Tuesday, March 14, 2017

Trigger Warning by Neil Gaiman

My role here is mostly superfluous -- if you happened to miss that Neil Gaiman had a new short-story collection in 2015 (despite all of William Morrow's most strenuous efforts), you've suddenly realized it now. I suppose it's not precisely impossible that someone may be reading this blog on the Internet and not be familiar with Gaiman, but I find that unlikely on the raining-pennies-from-heaven level.

So, at this point, I'm talking to two audiences. First, the people who like Gaiman's work, and either have already read Trigger Warning or have it on that big shelf of things they fully intend to get to "someday." And, secondly, the people who just don't like Gaiman.

I won't try to characterize the second group, since taste is so subjective. There are writers I respect but never will warm to (that old dullard Henry James primary among them), and writers I haven't the least bit of respect for but will never say so in public. I'm sure it's the same way with Gaiman. He often has a tinge of horror to his work, especially in the shorter forms, and, as a reader who generally hates horror, I can see that turning off a number of readers. Maybe some people find him too twee, or two verbose, or too roundabout, or just too British. Or the opposite of all of those things, for all I know: we are all idiosyncratic.

Anyway: I doubt I'll convince you, folks in Group Two. I might suggest that you might not just have clicked, and a look at some of his best short stories ("Snow, Glass, Apples" is still my choice there, or "The Problem With Susan," though this book's "'The Truth Is a Cave In the Black Mountains...'" is very close) or graphic novels (Violent Cases with Dave McKean, or Black Orchid also with McKean) or novels (The Ocean at the End of the Lane or Coraline, both nicely compact) could perhaps show you something you actually do like.

But time is short and books are near-infinite. You have no obligation to give anyone a second chance -- or a first one, for that matter.

I do think you're missing something, though: Gaiman is that unicorn of the literary world, a subtle writer who is a regular bestseller. He's a writer's writer who somehow wrote himself into a reader's reader audience, and has maintained it for close to thirty years now, across two and a half media (comics and prose and somewhat movies). That's rare and worth celebrating; writers like Gaiman are usually the ones who their compatriots love and whose books appear in small editions from presses with strange names.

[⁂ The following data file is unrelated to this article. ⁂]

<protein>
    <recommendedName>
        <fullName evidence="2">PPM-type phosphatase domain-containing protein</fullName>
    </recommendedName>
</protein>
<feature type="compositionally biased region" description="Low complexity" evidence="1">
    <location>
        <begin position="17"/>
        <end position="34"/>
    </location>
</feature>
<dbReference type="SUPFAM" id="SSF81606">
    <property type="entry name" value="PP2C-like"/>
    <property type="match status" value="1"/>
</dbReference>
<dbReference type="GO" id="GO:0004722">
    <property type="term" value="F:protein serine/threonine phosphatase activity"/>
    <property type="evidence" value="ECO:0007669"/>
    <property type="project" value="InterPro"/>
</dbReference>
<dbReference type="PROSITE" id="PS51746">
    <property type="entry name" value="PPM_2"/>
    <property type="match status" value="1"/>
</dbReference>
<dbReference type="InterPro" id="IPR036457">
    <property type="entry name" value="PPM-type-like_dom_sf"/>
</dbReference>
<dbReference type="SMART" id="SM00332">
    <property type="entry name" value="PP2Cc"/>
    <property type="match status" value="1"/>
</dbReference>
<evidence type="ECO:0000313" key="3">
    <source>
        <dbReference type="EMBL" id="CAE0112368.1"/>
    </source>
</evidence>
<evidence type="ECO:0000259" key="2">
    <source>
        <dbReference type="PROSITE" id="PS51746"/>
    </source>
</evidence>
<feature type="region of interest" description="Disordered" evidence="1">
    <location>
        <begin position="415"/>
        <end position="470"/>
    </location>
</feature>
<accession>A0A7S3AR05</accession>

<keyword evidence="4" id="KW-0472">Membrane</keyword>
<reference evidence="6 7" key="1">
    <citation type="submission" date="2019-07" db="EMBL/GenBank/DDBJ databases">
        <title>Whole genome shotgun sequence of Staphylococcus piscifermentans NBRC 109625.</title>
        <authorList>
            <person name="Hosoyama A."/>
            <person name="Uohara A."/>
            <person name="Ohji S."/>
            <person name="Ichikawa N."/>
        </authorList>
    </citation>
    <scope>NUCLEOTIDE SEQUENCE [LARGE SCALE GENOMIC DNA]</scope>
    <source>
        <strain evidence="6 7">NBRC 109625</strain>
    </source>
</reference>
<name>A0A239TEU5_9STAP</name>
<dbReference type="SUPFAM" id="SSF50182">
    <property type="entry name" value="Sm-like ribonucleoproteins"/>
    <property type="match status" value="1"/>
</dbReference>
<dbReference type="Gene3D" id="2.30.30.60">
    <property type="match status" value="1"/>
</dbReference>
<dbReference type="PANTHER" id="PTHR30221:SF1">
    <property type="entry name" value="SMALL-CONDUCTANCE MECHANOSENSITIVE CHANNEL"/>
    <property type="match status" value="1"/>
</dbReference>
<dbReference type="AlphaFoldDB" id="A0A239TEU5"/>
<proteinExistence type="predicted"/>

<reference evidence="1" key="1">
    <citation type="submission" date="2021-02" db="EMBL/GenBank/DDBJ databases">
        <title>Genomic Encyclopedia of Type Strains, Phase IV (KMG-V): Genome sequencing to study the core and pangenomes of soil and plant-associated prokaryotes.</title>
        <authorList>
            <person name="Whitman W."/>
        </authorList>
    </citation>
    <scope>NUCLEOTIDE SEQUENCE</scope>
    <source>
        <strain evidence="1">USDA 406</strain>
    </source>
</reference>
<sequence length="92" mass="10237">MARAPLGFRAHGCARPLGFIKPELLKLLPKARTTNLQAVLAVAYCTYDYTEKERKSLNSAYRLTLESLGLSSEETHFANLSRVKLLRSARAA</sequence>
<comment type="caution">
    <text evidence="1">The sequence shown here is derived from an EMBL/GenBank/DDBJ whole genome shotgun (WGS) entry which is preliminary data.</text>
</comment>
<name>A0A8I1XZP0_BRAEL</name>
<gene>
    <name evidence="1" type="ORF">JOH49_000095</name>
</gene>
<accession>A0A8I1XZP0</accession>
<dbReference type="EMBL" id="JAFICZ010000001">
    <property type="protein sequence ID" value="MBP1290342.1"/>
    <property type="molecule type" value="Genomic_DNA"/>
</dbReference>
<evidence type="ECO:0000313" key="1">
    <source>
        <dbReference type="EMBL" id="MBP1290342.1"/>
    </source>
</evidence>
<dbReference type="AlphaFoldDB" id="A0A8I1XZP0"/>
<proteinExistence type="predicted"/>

But Trigger Warning, despite being that very unfashionable thing, a collection of short stories --  containing a fair bit of poetry as well -- was a major bestseller a couple of years back, and is now a very respectable trade paperback with a book-club guide in the back and everything. (And Gaiman has another bestseller at the moment in his retelling of Norse Mythology; I begin to suspect he made a pact with an infernal power many years back for such success at unlikely writing projects.)

I should provide some consumer information here: Trigger Warning contains exactly two dozen works of prose and poetry -- much more of the former than the latter, for those of you allergic to verse -- all but one and a half of which were originally published between 2004 and 2013. (The American Gods-related novella "Black Dog" is completely original, and "The Return of the Thin White Duke" contains a first half published in V Magazine -- no, I've never heard of it, either -- and a second half only written when Gaiman assembled this collection in 2014.) Gaiman completists will likely have read much of this -- "'The Truth Is a Cave In the Black Mountains...'" and "The Sleeper and the Spindle" both appeared as individual, illustrated books in the past several years, for example. But much of it, particularly the poetry, is more obscure, and will be new to all but a few obsessives.

There are a number of quite short, mostly borderline-horror stories, including "A Calendar of Tales," which is twelve of them all together -- all well-done, but of necessity small things -- and a story about Gaiman's particular favorite Dr. Who incarnation, which is quite good for sharecropping work. The long stories -- "Nothing O'Clock," the Dr. Who piece, along with "Black Dog" and the two already published in illustrated form -- are the standouts here, as one would expect.

If you've never read any Gaiman short fiction, go to Smoke and Mirrors first. It's not so much that he was better when he was younger as that his time was spent more on short fiction then, so there's more strongly invested work there. But if you're keeping up with him, more or less, this is an excellent collection of work by a writer who is never satisfied with the almost-right word or a story that blatantly tells you what it's about.

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